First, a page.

What Is a Civilian?

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A civilian is a person who does not belong to the military or serve in any armed force. Civilians do not work for the government but can be employed by a company or organization. Civilians have many advantages including good pay and benefits, such as health insurance and retirement. Civilians may also enjoy a different lifestyle than soldiers, with less stress and a more family-friendly schedule. Civilians may also be able to travel, which can be beneficial for their personal and professional growth.

A civilian may be employed by a business, government agency or nonprofit organization, such as a charity or educational institution. They may earn a salary based on their job title and responsibilities and are subject to the same laws as other employees in the private sector. In contrast, a soldier must abide by military rules and regulations while deployed overseas, which may limit their freedom of speech or movement.

In addition to earning a salary, a civilian may also receive health and dental coverage from their employer. Some employers may even offer life insurance policies for their employees. Civilians can choose to work full-time or part-time and often have a flexible schedule. Civilians may also have opportunities to pursue career advancement and training, which can lead to promotion or new positions.

People who are considered civilians are defined in international law and practice as persons who do not participate directly in hostilities. In a conflict between States, civils are protected by the customary laws of war and international humanitarian law. However, when a State is not in a position to protect its civilians, it must respect the principles of the Geneva Conventions.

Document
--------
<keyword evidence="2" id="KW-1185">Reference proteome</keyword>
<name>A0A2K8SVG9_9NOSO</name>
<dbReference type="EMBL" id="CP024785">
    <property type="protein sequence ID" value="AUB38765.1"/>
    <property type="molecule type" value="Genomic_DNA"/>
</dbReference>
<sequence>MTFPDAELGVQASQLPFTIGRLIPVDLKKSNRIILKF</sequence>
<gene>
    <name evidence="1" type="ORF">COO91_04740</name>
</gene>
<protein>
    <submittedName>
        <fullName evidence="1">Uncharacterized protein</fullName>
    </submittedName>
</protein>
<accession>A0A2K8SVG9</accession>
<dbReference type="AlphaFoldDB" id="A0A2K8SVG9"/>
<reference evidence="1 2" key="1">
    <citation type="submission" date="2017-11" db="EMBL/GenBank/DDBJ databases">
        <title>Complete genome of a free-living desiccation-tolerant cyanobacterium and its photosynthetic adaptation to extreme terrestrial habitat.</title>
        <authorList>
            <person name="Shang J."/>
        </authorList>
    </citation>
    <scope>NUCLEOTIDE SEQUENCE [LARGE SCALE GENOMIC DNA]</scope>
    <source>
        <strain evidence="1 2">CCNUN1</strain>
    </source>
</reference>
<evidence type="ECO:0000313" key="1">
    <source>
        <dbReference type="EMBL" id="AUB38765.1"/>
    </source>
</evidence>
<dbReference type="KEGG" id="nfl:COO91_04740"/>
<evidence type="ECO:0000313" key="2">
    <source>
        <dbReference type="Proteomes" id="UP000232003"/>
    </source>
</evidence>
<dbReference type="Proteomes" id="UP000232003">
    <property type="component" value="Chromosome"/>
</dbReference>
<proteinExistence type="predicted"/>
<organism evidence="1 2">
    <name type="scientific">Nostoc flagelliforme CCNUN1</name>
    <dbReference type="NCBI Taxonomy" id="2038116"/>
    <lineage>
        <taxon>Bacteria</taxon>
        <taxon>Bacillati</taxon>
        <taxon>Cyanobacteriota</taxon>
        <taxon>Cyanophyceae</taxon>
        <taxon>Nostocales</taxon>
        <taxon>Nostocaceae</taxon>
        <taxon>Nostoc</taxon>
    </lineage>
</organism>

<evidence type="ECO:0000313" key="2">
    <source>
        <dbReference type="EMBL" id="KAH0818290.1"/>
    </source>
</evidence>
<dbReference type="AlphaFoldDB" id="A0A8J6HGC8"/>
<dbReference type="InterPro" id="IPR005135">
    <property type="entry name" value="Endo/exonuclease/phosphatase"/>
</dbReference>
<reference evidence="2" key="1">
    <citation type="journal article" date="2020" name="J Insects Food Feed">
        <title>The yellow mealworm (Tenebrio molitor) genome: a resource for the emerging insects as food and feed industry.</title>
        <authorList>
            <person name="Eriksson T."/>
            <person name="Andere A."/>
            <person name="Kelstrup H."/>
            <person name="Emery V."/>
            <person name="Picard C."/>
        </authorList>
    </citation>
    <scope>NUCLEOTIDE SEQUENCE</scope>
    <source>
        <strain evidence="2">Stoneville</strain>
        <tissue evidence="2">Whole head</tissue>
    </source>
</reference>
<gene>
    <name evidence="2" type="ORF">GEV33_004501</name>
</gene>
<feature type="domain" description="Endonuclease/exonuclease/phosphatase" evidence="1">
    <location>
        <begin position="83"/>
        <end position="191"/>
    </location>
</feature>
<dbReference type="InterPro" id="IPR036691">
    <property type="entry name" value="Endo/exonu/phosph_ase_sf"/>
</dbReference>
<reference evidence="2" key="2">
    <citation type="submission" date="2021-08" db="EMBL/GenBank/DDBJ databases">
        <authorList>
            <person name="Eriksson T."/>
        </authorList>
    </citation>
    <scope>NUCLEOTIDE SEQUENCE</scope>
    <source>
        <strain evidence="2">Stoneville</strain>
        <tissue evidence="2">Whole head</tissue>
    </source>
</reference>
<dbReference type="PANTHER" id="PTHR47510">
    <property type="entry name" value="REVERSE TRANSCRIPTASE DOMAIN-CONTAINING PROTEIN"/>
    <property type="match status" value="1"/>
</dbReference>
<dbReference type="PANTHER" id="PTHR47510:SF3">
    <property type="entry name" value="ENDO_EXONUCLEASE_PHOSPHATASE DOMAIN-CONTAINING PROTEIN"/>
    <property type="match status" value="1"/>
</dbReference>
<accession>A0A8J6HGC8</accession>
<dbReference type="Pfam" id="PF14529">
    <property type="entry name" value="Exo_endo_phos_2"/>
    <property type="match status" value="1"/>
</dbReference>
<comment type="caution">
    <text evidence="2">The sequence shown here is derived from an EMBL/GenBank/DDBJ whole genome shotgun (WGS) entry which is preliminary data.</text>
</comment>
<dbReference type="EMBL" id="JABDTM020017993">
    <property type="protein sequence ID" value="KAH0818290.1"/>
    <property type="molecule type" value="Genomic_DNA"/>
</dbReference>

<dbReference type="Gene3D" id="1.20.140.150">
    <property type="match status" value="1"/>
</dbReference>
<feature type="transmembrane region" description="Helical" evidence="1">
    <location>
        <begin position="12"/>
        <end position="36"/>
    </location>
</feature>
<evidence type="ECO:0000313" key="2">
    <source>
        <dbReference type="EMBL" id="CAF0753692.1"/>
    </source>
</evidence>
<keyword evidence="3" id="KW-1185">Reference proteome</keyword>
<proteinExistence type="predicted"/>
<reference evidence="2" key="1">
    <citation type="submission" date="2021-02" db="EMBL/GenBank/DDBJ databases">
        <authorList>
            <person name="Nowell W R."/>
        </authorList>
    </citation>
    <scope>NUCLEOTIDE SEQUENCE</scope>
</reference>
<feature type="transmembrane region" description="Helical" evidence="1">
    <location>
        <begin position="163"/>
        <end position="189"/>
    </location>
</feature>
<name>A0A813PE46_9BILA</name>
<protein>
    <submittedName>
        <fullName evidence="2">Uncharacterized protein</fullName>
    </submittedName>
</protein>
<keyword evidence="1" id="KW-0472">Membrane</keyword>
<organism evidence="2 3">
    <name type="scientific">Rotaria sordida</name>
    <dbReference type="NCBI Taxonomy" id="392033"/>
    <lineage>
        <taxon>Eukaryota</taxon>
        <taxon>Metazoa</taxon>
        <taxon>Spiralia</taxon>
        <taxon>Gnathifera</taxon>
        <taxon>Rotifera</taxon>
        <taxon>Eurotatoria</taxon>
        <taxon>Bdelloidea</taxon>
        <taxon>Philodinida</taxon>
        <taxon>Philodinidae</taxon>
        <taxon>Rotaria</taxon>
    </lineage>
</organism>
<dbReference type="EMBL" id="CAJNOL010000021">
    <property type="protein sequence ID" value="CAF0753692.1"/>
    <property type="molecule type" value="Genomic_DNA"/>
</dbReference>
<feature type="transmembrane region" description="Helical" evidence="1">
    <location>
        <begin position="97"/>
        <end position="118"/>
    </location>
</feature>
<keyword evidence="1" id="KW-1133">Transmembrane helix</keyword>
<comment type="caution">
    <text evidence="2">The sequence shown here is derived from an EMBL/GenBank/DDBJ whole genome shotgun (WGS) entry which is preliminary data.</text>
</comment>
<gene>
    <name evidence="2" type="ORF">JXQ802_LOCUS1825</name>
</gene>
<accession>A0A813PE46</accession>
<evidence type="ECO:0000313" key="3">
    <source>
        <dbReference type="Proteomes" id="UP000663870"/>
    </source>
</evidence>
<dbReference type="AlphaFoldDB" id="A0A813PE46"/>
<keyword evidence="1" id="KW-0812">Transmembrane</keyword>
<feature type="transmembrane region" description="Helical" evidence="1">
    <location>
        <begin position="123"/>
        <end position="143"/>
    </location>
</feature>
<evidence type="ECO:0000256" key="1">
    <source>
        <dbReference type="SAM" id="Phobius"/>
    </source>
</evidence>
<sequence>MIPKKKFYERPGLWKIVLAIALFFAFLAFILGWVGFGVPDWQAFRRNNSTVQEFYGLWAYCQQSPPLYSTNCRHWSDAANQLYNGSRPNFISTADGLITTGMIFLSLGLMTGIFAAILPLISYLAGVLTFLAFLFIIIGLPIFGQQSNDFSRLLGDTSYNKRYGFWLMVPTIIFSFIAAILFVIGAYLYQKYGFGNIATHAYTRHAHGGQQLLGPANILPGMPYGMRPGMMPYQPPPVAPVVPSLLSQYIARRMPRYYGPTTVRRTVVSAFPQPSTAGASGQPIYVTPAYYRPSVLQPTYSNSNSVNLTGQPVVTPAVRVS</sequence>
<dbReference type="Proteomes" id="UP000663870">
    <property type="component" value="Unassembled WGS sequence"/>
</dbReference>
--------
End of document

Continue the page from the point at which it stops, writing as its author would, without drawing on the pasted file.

For non-State armed groups, it is often difficult to determine who are civilians. The rules of customary law do not provide a clear definition, and the laws of war do not always apply to non-State armed groups. It is therefore necessary for States to clarify their positions in order to protect the civilian population and the principle of distinction.

While a civilian may not have the same privileges as soldiers, they must still abide by the rules of international law and respect the principles of the Geneva Conventions. In a conflict between a State and a non-State armed group, a civilian can be attacked only when they have participated directly in hostilities.

ICTY Pre-Trial Brief in the Case against Tadic, Prosecutor, 1996, at page 4.

Unlike soldiers, civilians do not get paid for every hour they work. This means that it is important for civilians to find employment that is consistent with their abilities and interests, and which provides stability. It is also important for civilians to have a strong network of support, especially during times of unemployment or re-entry into the workforce. This includes transition counselors and civilian career mentors, if possible. The latter can help with job-search strategies and interview coaching, as well as providing valuable networking contacts and career guidance. A good place to start looking for civilian jobs is through COOL programs and online databases.